Millions of us marched in the streets. We called on elected leaders to act on climate, healthcare, racism, and inequality. The election season was in full swing. We wondered if our dreams would fit in a ballot box. As we prepared to cast our votes, the Coronavirus pandemic changed everything.
We are now coming to terms with the fact that nothing about our politics and public policies can be taken for granted. Yet, for many, politics have never offered any guarantees.
Building and sustaining democratic institutions will require collaborations across various social and political differences. As we work to demand evidence-based policies and transition our organizing efforts online, we must build on what we know about strengthening advocacy and mobilizing across differences.
I am a social scientist who studies social movements and a new Kendall Fellow with UCS’ Center for Science and Democracy. Together, we are working to support and diversify science advocacy by sharing insights from social science on how social movements come together, how they cope with the challenges of diversifying, and why movements matter.
This is the first of a series of blog entries on this topic. This series will feature fellow members of the UCS working group on strengthening science advocacy. Our blogs will use a social science lens to spotlight important organizing work being done, discuss equity questions, and share information on existing resources that organizers can use in their work. We are working to move more of our colleagues into engaging in the political process.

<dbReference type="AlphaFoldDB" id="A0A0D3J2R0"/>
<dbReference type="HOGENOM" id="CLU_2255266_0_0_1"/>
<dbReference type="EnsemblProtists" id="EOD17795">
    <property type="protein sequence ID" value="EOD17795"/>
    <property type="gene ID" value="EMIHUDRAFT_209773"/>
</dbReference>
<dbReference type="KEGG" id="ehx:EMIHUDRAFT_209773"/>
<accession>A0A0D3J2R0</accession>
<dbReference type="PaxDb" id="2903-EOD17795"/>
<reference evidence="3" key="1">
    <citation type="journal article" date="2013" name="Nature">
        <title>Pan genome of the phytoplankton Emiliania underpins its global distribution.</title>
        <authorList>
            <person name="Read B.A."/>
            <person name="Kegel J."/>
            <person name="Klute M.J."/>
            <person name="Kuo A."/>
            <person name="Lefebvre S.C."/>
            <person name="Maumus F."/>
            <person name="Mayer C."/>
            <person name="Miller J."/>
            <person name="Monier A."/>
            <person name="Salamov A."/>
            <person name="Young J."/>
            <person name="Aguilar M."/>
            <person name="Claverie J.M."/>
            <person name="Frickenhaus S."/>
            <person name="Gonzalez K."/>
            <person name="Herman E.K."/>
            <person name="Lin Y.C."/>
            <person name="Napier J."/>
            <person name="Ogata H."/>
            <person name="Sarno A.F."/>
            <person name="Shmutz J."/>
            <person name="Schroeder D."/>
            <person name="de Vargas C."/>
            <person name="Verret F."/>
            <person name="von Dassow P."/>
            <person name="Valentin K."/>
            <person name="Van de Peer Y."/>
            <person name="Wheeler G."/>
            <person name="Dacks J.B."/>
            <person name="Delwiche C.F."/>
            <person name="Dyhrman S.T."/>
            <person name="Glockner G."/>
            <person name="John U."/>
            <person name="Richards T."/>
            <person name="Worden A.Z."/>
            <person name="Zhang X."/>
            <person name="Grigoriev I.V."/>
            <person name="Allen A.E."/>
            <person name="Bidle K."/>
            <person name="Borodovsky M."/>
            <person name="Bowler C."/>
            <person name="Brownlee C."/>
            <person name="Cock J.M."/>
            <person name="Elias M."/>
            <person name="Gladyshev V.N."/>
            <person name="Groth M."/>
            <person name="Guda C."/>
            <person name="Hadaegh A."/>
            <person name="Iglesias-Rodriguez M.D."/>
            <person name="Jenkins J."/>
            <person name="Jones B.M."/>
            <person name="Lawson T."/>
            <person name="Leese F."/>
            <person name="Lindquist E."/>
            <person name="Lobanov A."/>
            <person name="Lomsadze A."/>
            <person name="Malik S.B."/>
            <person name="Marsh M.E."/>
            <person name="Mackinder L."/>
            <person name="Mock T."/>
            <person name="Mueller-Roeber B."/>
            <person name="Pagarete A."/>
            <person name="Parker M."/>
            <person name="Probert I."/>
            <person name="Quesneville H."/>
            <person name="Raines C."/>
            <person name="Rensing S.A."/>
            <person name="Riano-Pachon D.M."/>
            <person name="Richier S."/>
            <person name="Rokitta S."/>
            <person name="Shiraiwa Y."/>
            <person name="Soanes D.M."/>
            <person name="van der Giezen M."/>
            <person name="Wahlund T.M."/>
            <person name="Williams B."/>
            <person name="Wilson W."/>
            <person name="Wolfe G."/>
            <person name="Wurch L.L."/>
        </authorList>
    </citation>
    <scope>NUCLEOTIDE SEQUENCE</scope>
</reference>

Here I share a few ways for people to get involved during times of crisis, and why these forms of engagement matter.
I’ll start by saying that social movements matter. Movements are not only drivers of social change, they also act as representatives of the people they mobilize.
Movements can even act as representatives of marginalized groups. When they do, governments are more responsive to the issues of disadvantaged people.
The ongoing pandemic presents an unprecedented challenge for our public and institutional health. Uncertainty rules. For many, voting was already very difficult, if not impossible, and we have yet to adopt the measures needed to celebrate free and fair elections during this pandemic. This is not good for any country that claims to be a democracy.
For these reasons, we should be mindful of the many ways in which we can become engaged and contribute to enhancing democracy during this time. The continuity of our democracy is at stake.
So, how can you help?
Organizations are important drivers of engagement. They help build connections between people, coordinate advocacy efforts, and build collective power. Most mobilization occurs under the auspices of movement organizations. Organizations can also make activism more durable and powerful.
During this time of crisis and physical distancing, some organizations will be able to draw support from the relationships they built offline prior to the COVID-19 pandemic. Others, however, will have less resources to draw from and must find ways to recruit and mobilize through digital means.